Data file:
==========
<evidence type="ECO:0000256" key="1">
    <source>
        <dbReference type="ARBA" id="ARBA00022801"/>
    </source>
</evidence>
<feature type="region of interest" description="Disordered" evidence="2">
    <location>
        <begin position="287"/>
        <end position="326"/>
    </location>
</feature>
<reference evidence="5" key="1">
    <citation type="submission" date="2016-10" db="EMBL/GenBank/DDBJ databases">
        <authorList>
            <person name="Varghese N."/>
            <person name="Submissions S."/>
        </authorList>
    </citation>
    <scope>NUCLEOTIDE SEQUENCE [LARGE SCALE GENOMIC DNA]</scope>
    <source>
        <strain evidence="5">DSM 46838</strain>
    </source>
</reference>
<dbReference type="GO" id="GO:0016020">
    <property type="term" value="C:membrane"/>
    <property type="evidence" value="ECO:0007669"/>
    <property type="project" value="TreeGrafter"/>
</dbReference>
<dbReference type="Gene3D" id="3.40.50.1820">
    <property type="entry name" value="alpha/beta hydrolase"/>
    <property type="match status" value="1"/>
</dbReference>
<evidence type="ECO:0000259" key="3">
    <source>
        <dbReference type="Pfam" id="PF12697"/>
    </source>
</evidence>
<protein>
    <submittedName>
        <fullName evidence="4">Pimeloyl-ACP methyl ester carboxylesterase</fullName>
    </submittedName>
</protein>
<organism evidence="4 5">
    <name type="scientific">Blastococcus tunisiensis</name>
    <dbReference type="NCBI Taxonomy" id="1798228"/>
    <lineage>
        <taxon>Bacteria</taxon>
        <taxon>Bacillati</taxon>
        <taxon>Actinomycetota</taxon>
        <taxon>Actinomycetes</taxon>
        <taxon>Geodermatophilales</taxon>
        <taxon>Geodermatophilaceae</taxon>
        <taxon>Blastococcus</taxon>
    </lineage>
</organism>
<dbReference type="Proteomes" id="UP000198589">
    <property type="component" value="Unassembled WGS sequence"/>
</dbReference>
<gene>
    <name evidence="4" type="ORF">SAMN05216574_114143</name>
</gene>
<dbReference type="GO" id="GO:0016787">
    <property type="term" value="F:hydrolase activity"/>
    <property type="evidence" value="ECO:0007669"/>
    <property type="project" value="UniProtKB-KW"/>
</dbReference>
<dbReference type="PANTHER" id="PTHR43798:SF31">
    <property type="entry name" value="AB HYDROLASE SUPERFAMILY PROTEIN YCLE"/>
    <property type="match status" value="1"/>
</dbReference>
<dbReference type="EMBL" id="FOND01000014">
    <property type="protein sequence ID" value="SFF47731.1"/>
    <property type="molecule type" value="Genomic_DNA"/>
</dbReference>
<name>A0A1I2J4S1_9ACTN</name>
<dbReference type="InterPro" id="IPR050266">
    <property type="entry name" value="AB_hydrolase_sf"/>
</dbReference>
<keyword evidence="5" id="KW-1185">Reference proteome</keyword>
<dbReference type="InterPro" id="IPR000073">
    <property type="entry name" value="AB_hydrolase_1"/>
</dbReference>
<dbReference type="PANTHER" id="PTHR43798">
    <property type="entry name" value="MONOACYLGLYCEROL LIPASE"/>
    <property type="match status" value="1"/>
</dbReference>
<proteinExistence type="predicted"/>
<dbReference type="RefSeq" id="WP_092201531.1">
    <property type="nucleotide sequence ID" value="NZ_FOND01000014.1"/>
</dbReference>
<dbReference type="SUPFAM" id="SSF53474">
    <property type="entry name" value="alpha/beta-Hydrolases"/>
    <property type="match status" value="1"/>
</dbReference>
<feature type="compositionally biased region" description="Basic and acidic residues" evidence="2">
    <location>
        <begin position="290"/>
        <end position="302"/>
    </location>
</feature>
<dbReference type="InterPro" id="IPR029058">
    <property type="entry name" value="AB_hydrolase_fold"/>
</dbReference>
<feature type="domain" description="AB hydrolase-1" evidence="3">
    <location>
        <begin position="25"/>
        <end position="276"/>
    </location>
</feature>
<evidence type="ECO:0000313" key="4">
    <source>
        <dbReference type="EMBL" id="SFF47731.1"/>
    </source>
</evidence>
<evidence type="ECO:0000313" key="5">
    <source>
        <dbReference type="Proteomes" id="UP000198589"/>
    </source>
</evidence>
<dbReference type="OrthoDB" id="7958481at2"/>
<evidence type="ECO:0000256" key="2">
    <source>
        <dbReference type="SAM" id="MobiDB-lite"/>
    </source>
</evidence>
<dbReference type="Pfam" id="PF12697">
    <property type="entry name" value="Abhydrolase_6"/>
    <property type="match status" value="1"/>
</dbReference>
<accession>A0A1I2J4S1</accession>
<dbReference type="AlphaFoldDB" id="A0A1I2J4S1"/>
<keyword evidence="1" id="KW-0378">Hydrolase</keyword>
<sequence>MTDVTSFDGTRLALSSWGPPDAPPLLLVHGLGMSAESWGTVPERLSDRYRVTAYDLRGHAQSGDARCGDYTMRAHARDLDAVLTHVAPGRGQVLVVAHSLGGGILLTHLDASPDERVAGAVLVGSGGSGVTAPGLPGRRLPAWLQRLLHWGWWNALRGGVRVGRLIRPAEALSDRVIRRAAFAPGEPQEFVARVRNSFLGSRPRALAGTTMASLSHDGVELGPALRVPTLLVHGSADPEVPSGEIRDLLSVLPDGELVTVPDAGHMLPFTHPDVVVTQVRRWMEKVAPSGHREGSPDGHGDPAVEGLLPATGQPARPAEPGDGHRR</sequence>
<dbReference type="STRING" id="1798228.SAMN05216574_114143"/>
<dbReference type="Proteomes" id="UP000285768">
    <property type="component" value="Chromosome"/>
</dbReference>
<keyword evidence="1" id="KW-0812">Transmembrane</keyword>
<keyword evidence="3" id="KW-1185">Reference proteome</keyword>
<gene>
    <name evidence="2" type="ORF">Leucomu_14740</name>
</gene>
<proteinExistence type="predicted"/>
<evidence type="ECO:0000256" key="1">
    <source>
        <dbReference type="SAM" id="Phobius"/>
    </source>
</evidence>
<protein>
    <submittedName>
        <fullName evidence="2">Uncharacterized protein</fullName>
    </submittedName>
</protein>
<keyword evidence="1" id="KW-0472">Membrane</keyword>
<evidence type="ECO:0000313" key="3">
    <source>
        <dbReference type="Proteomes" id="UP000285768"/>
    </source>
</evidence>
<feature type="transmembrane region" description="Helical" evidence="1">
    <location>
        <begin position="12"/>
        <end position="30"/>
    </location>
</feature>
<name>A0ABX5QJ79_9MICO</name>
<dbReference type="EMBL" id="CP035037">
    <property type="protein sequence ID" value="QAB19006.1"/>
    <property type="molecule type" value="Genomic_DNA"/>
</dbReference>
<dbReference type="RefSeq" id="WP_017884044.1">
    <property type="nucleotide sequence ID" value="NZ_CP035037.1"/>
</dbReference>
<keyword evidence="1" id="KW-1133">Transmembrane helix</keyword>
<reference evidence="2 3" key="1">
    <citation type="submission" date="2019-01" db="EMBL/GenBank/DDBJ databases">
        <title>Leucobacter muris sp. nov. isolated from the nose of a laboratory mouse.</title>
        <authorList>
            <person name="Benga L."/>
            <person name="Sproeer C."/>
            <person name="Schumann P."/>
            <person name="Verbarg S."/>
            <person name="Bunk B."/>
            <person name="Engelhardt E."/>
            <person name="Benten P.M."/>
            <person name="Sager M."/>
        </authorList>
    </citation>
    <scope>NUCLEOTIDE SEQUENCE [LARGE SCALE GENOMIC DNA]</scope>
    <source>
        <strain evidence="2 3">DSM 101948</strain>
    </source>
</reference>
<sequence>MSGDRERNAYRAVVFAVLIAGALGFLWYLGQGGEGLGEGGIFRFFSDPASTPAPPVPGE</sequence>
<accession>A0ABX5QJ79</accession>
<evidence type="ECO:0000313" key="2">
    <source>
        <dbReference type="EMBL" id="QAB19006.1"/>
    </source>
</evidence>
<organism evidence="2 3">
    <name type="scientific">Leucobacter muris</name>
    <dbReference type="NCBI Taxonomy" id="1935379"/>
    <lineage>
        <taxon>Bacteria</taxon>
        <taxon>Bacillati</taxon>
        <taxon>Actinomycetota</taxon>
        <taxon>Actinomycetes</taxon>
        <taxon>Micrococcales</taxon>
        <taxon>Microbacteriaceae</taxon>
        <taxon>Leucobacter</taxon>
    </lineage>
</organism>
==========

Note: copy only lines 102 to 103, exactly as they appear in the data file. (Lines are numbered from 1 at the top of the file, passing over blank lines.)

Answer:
    <property type="entry name" value="AB_hydrolase_fold"/>
</dbReference>